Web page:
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In some IBAction I saw:

- (IBAction)pushButton:(id)sender;

This (id)sender when do I use it?

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3  
Note you can format lines as code by indenting them four spaces. A leading -, by contrast, gives you a list element, as you can see in your question. The "{}" button in the editor toolbar does this for you. Edit your question and try it out. Click the orange question mark in the editor toolbar for more information and tips on formatting. –  outis Apr 7 '11 at 8:35

6 Answers 6

up vote 22 down vote accepted
(id)sender is the object which sent the message to that selector.

Code example:

- (IBAction)submitButton:(id)sender {
    UIButton *button = (UIButton *)sender;
    [button setEnabled:NO];
    [button setTitle:@"foo" forState:UIControlStateDisabled];
}
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ok, but you can use this id sender only for the "button"; if I should to modify a textfield, what is the way? –  nazz_areno Apr 7 '11 at 9:04
    
@blackguardian: you mean you want to cast the id to a UITextField and then change it's text? –  Ahmad Kayyali Apr 7 '11 at 9:38
    
yes............ –  nazz_areno Apr 7 '11 at 9:47
1  
@theAmateurProgrammer: maybe he want to know which control exactly sent that IBAction, like if this is the last UITextField do Login function now. –  Ahmad Kayyali Apr 7 '11 at 10:03
1  
@theAmateurProgrammer You can, but casting to UIButton * gives more information to the compiler (it can check if the selector corresponds to a method declared in UIButton/superclasses of UIButton) and to the IDE/Xcode (it can narrow down the list of suggested method completions). –  Bavarious Apr 16 '11 at 10:52

Matt Galloway described the meaning of (id) sender in actions on the iPhone Dev SDK forums thusly:

(id)sender is the object which sent the message to that selector. It's like in the delegate functions where you have the control passed in to the function, etc.

You'd use this if you had 2 objects which were calling that selector and you wanted to distinguish between them. Of course, you could just use two different functions, but it's often cleaner and less duplication of code to use one function.

See the UIControl Class Reference for more details.


An example for that, UITextField has a delegate which triggers when the UITextField editing ends:

-(IBAction) editingEnded:(id) sender
{
   // the cast goes here, lets assume there's more than one UITextfield 
   // in this Owner and you want to know which one of them has triggered
   // the "editingEnded" delegate
   UITextField *textField= (UITextField*)sender;
   if(textfield == iAmTheLastTextField)
   {
     // for example login now.
     [self login];
   }
}
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11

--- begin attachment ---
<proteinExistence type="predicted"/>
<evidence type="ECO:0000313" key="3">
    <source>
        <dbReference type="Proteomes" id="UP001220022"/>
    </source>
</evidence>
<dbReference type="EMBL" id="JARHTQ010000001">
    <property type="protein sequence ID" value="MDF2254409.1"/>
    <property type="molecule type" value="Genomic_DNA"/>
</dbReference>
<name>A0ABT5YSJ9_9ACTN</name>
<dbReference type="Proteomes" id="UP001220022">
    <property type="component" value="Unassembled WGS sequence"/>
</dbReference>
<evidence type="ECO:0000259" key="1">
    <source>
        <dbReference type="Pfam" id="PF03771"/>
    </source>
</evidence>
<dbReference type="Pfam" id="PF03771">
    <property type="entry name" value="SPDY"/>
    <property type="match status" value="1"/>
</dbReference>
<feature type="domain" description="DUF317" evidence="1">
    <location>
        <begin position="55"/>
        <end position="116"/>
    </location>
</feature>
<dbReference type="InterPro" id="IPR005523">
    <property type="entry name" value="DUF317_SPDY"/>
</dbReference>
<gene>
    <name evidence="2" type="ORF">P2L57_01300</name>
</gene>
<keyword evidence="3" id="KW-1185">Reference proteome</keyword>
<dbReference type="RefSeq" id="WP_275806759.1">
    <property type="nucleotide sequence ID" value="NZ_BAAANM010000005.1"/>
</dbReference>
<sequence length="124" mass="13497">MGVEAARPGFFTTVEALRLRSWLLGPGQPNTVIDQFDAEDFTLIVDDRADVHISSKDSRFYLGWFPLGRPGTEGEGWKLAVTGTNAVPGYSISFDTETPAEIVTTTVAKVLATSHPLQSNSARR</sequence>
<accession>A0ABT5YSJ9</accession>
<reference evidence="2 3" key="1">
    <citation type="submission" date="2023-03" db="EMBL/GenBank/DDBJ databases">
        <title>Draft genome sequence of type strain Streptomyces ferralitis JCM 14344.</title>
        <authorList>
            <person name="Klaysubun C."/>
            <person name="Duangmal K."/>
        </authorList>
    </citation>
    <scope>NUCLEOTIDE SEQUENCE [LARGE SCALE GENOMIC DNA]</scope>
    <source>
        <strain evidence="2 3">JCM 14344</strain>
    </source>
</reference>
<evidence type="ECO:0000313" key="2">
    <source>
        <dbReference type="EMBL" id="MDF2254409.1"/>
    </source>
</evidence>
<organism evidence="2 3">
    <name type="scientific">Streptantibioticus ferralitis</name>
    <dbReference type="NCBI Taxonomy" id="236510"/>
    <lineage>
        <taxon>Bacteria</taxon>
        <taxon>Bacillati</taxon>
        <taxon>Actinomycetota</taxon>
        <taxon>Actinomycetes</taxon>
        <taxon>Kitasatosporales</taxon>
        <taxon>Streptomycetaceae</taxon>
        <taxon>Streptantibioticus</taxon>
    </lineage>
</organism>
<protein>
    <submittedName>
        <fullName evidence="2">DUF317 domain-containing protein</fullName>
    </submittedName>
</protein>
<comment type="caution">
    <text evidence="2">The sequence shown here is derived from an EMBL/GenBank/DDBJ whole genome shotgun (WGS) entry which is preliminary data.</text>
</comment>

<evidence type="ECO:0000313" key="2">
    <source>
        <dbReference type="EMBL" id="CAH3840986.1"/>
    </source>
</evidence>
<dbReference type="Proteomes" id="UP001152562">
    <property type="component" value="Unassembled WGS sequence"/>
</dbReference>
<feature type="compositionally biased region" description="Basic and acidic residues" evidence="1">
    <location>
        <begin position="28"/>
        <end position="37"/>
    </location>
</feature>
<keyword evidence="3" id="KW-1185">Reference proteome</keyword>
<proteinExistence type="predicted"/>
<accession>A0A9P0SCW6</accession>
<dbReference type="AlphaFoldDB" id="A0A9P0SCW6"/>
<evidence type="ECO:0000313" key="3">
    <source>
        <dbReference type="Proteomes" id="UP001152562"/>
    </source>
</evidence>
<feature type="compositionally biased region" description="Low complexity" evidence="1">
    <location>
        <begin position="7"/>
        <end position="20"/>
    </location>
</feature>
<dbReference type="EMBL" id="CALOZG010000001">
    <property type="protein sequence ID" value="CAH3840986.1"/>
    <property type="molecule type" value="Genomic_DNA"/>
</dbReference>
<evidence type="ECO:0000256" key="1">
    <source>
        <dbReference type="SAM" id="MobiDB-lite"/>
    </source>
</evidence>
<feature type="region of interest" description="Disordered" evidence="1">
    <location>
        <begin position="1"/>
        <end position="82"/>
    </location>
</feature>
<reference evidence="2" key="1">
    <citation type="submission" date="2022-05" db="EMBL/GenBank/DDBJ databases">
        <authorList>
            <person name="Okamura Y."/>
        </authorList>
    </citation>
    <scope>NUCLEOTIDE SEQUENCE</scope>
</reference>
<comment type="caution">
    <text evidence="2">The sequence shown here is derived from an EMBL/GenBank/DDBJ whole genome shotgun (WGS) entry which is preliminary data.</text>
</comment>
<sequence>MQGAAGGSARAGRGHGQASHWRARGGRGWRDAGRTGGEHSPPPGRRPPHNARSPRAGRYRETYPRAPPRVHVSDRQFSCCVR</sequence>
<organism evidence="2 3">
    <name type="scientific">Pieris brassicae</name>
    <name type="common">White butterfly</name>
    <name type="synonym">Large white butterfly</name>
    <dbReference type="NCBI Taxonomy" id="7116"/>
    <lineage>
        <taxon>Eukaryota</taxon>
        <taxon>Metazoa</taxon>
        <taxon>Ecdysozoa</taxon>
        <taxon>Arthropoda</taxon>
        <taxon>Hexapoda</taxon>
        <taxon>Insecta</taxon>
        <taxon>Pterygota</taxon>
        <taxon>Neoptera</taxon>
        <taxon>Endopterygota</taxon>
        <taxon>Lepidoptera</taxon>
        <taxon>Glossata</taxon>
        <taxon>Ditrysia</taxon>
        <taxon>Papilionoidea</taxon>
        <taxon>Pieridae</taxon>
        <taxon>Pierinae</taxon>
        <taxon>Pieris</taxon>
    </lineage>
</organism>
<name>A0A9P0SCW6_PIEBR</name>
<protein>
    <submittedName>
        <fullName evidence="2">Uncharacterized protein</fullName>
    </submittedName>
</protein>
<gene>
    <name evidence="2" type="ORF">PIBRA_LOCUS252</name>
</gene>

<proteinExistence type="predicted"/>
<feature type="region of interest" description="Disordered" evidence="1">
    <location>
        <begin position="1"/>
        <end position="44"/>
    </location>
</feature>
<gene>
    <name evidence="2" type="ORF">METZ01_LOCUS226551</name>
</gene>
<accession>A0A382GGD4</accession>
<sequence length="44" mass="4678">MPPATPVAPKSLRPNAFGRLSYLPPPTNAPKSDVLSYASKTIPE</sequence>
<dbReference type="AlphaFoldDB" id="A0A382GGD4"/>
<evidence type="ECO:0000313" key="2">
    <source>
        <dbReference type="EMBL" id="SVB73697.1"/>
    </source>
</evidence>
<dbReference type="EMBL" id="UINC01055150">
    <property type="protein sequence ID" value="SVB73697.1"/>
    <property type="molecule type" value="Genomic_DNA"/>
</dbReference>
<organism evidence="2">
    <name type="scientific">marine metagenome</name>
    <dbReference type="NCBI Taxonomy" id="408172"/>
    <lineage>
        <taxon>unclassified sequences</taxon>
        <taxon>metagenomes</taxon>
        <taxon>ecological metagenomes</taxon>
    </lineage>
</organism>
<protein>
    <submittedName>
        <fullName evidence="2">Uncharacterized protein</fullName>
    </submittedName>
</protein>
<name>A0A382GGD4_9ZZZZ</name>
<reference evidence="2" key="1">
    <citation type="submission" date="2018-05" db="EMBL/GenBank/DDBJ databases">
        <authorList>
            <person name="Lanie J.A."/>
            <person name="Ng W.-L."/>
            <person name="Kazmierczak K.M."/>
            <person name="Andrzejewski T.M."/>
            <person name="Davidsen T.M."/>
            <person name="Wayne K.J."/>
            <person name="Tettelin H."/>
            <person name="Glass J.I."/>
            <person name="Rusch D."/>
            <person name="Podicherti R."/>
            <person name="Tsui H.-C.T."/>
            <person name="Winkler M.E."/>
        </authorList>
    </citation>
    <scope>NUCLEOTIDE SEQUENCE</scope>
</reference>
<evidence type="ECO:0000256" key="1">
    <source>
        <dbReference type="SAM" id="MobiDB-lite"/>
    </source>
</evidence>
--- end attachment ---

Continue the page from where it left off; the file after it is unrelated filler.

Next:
This answer is actually better than the answer that's been accepted… –  Cyril Godefroy May 13 '12 at 19:48

"sender" is the name of the variable.

"(id)" means that the type of the variable is "id", that stands of "any object" (You can see it as the top of the object hierarchy if you want

The name of the method is pushButton: and require 1 parameter of any kind.

This method will be linked to a button on the UI. The delegate of this UI will receive this call and will have a reference to the UIButton that has made the call. Sometimes you don't need it, sometimes you need to have access to that UIButton to change his properties for instance.

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It's part of the target-action mechanism of Cocoa, which is one way objects can communicate with each other. In response to an event (such as a mouse click), one object (usually a control of some kind) sends a message to another object. The sender is called, well, "sender", the receiver is the "target" and the message is the "action".

You can use it in the target's message handler to get additional information about the action from the sender.

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This would be more useful if there was an example of precisely how to get the additional information :) –  G Forty Oct 19 '13 at 19:39
    
@GForty: not possible, since id is a generic object. In general, it's an NSObject, but the type is no more certain than that. If you want additional information, you must know what interfaces the object implements and send the appropriate message(s) to it (as in gontnull's sample, where the sender is assumed to be a button). –  outis Oct 20 '13 at 2:31

I learnt from Rabskatran. But i wouldlike to correct the only part that said "sender" is the name of the variable. It should be (from Apple documentation - https://developer.apple.com/library/mac/#documentation/Cocoa/Conceptual/EventOverview/EventArchitecture/EventArchitecture.html):

"The methods invoked by action messages have a specific signature: a single parameter holding a reference to the object initiating the action message; by convention, the name of this parameter is sender. For example,

  • (void)moveToEndOfLine:(id)sender; // from NSResponder.h"

SO IT IS A PARAMETER!

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Here's an example of (id)sender passing tag information from several buttons to one IBAction. This video demonstrates the concept of (id) sender in action, which I found to be very useful.

iPhone Programming - (id)sender explained

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